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Vietnam Traffic Police Introduce Bamboo Nozzles for Breathalyzers

Vietnam’s nascent green movement is hitting the streets in a unique way.

Last week, Vietnam’s Traffic Police Department (C08) announced that it was launching a trial initiative to replace breathalyzer nozzles made of single-use plastic with those made of bamboo and wood pulp to reduce their impact on the environment, according to Lao Dong.

In the first phase of the trial, the department has ordered 35,000 bamboo nozzles for seven squads of traffic police operating on national highways. Instead of blowing into the breathalyzer via a plastic nozzle, drivers now use a 10-centimeter mouthpiece made of bamboo.

Should the test period yield positive results, the department said that it would consider expanding the scheme to a national scale. Actual usage has shown that these new nozzles do not affect the result of breath tests.

Colonel Đỗ Thanh Bình, deputy director of the Traffic Police Department, explained in a statement that his department was following regulations from the health ministry stipulating that, for safety reasons, each driver must have a new nozzle for their breath test.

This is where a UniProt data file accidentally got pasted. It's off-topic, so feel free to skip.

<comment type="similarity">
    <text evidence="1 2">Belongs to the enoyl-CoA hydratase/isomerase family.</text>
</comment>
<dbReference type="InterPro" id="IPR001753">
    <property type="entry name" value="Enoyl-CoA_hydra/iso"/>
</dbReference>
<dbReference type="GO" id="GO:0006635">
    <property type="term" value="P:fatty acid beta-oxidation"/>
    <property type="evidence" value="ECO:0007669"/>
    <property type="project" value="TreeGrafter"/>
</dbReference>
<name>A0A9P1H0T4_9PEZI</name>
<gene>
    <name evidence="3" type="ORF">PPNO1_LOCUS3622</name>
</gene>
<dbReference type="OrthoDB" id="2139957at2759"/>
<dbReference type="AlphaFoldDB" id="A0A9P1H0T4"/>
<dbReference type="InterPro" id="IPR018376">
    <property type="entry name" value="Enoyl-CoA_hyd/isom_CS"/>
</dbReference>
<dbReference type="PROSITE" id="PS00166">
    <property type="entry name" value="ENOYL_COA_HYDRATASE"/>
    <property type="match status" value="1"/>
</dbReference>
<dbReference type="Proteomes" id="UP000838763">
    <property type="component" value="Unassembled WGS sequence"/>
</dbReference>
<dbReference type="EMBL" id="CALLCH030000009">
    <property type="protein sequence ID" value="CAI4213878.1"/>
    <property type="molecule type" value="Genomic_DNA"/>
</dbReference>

“If we continue using plastic, each year millions of nozzles will be discarded into the environment; they are not easily degradable,” Bình added in Vietnamese. “Using nozzles made of wood pulp and bamboo will tackle this problem.”

Starting from January 1, 2020, a much stricter set of regulations regarding drunk driving came into effect across the country, and traffic police officers became much more active in testing the blood alcohol of drivers. The presence of breathalyzers is now commonplace, though the coronavirus pandemic has evoked some sanitary concerns surrounding breath tests.

Back in February, officers in Soc Trang Province thought of a solution to minimize transmission risks in breath tests by introducing balloons. Drivers would blow into a new balloon before the air is then released into the breathalyzer for testing.

[Photo via ATV]